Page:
Imagine a holiday where you don’t need to arrive hours before departure…where there are no expensive taxis to inconvenient out-of-town locations or extra charges for daring to bring a medium-sized suitcase, and where the journey begins on time.
All this is well within the realms of possibility – and has been for decades. Train travel is enjoying something of a revival. Although the travel time is longer on paper, you often find you win hours back, as the train takes you to/from a central location without a wait for your luggage and a bumpy transfer bus at the other end.
More often than not, the journey itself is an adventure. So what are you waiting for? Here are seven ideas for a rail-based escape.
Barcelona and Girona, Spain
Journey time: around 10h
The high-speed rail line from Paris to Barcelona is not one you need to bring a book for.
This romantic route zips you through the vineyards of Burgundy, flirting with the banks of the Rhone, the outskirts of Avignon and various national parks before plunging down to the Mediterranean coast - the Pyrenees in the backdrop.
The last two stops on the line are Girona and Barcelona. Barcelona has the riches of Gaudi architecture, galleries spilling over with Picassos, Mirós etc and a handy beach.
Its less familiar sister, Girona, is something of a hidden gem. There’s a crumbling Roman fortress, a Medieval walled Old Quarter and a stunning food scene. Across the province of Girona 21 Michelin stars are sprinkled across 16 restaurants.
The Spanish Grand Dame hotel, Hostal de La Gavina, is an ideal place to stay. Sitting on the coast a little outside of Girona, it has a high-end spa and sports club offering kayak excursions, tennis and water skiing. The enormous pool overlooks the turquoise Bay of S’Agaró.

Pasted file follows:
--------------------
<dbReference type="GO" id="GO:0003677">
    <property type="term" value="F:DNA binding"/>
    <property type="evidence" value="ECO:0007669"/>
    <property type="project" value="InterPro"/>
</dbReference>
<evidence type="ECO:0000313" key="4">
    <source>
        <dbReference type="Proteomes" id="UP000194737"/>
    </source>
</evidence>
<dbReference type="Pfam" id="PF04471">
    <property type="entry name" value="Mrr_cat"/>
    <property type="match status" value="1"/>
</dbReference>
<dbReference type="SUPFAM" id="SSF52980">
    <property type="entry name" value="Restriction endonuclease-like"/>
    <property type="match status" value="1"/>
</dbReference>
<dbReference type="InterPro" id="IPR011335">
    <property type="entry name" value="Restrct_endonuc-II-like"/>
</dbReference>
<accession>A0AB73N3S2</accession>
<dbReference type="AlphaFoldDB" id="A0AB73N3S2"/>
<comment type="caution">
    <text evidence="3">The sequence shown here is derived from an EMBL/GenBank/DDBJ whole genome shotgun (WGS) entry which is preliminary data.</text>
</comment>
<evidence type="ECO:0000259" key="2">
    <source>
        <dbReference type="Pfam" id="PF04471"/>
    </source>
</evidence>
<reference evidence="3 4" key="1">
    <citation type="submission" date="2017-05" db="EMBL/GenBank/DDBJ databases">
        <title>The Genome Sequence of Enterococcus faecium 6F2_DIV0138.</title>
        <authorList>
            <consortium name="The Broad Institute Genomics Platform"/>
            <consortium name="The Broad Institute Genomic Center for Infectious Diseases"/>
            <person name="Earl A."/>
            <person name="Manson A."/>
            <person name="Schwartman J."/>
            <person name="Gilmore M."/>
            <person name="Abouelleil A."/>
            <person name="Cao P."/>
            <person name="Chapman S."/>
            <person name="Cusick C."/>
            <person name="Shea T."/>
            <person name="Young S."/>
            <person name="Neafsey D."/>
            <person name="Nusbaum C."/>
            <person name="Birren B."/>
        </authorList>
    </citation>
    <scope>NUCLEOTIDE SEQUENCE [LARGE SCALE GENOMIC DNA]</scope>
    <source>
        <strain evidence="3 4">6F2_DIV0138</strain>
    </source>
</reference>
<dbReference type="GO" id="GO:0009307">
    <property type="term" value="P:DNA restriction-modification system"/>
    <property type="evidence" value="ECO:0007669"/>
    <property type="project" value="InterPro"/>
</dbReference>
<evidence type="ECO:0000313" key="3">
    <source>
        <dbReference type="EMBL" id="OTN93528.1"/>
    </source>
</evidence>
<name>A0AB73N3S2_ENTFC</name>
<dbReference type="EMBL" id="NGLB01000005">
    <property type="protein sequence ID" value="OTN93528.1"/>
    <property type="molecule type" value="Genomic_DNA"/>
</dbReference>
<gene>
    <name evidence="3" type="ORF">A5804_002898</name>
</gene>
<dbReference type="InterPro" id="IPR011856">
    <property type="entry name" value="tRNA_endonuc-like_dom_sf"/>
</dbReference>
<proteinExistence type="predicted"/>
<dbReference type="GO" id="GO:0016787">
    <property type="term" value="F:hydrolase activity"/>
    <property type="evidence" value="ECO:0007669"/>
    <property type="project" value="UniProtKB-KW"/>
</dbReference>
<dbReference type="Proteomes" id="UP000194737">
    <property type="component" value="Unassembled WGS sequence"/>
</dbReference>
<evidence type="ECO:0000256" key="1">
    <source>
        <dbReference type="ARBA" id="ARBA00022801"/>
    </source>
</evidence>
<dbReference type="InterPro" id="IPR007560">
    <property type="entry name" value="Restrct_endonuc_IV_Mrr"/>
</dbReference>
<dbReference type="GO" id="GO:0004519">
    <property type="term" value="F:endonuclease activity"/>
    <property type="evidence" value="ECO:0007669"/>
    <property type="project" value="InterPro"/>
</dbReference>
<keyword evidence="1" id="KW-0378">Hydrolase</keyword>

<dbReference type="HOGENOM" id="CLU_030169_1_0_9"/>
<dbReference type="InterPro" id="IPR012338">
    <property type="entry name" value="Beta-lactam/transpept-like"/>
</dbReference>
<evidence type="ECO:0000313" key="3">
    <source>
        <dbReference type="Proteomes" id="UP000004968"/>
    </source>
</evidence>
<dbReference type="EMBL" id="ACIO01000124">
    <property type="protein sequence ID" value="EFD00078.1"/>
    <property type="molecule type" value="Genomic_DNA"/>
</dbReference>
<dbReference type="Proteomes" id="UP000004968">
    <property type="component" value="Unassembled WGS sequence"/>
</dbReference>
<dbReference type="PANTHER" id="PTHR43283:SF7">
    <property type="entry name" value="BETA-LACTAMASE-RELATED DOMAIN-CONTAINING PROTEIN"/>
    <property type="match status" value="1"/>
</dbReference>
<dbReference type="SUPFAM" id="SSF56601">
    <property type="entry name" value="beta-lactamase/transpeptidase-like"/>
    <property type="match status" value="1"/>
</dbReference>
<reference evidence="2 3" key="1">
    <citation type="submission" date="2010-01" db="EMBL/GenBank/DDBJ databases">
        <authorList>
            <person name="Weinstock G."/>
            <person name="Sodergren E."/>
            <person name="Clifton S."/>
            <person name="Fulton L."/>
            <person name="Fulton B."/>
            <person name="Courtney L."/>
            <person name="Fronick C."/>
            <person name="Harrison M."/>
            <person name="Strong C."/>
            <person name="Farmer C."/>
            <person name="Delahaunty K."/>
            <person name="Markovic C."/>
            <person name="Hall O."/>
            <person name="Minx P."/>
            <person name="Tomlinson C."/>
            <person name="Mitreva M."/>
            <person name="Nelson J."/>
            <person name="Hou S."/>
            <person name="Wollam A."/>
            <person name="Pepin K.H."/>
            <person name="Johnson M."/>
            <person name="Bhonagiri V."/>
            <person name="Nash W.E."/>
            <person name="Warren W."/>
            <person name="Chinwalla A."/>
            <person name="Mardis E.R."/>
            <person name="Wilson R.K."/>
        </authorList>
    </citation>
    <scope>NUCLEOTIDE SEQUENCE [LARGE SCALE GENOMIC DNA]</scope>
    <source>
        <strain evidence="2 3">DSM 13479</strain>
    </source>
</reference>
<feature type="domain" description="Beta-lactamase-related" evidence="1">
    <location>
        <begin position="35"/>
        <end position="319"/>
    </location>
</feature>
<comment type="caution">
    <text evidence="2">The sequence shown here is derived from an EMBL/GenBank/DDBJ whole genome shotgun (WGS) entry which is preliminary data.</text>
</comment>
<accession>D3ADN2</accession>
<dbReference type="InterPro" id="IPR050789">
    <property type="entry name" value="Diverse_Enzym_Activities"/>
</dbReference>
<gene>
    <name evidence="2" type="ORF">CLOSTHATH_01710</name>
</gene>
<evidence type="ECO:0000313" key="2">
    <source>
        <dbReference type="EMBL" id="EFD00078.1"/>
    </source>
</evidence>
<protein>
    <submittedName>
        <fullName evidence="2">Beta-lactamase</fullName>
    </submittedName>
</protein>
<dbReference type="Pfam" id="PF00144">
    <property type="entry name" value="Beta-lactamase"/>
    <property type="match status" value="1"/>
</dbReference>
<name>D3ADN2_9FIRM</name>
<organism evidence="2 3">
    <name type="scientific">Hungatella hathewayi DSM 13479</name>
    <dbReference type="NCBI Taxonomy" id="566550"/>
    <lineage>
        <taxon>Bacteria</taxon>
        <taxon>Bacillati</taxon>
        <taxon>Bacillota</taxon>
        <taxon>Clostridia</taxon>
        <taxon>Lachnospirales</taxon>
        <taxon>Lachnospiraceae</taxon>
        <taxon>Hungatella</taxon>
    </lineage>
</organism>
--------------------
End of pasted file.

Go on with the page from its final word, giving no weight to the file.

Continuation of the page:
There’s also a bus which takes you directly to Barcelona if you don’t fancy heading back into central Girona for the train.
Reach the two Catalan cities by taking the Eurostar to Paris Gare du Nord, then crossing the city to the Gare de Lyon for the twice daily train to Spain. The journey costs from £166.
Journey time: 3h52
Amsterdam is one of the easiest city breaks to do by train. Alongside Paris and Brussels, it is one of the destinations you can reach via the trusty Eurostar with return tickets starting from £40 and an enviable journey time of just under four hours.
For a standout location amid the city’s Baroque canal houses, book yourself into the Pulitzer Amsterdam hotel.
Located in the chichi Nine Streets neighbourhood, you’re surrounded by stylish boutiques, smart cafés and are just a short hop from the main sights. The hotel itself is a delicious Dutch labyrinth - made up of 25 interlinked canal houses from the Dutch Golden Age, with each room having its own distinctive style. Make sure to try local delicacies such as North Sea crab toast and shrimp croquettes in the Jansz restaurant next door.
To begin exploring, hop on the free ferry departing from behind the Centraal station with your cycle and head over to the uber-trendy northern district (Amsterdam-Noord) with its craft breweries and artist workshops.
Journey time: around 5h
If busy Paris doesn’t catch your fancy, in just an hour or so extra you can be in the rolling vineyards of Champagne, sipping bubbles in this UNESCO World Heritage Site.
Depart the Eurostar and walk around five minutes to the Gare de L’Est. From here regular trains depart for Champagne-Ardenne. Tickets cost from £150 return.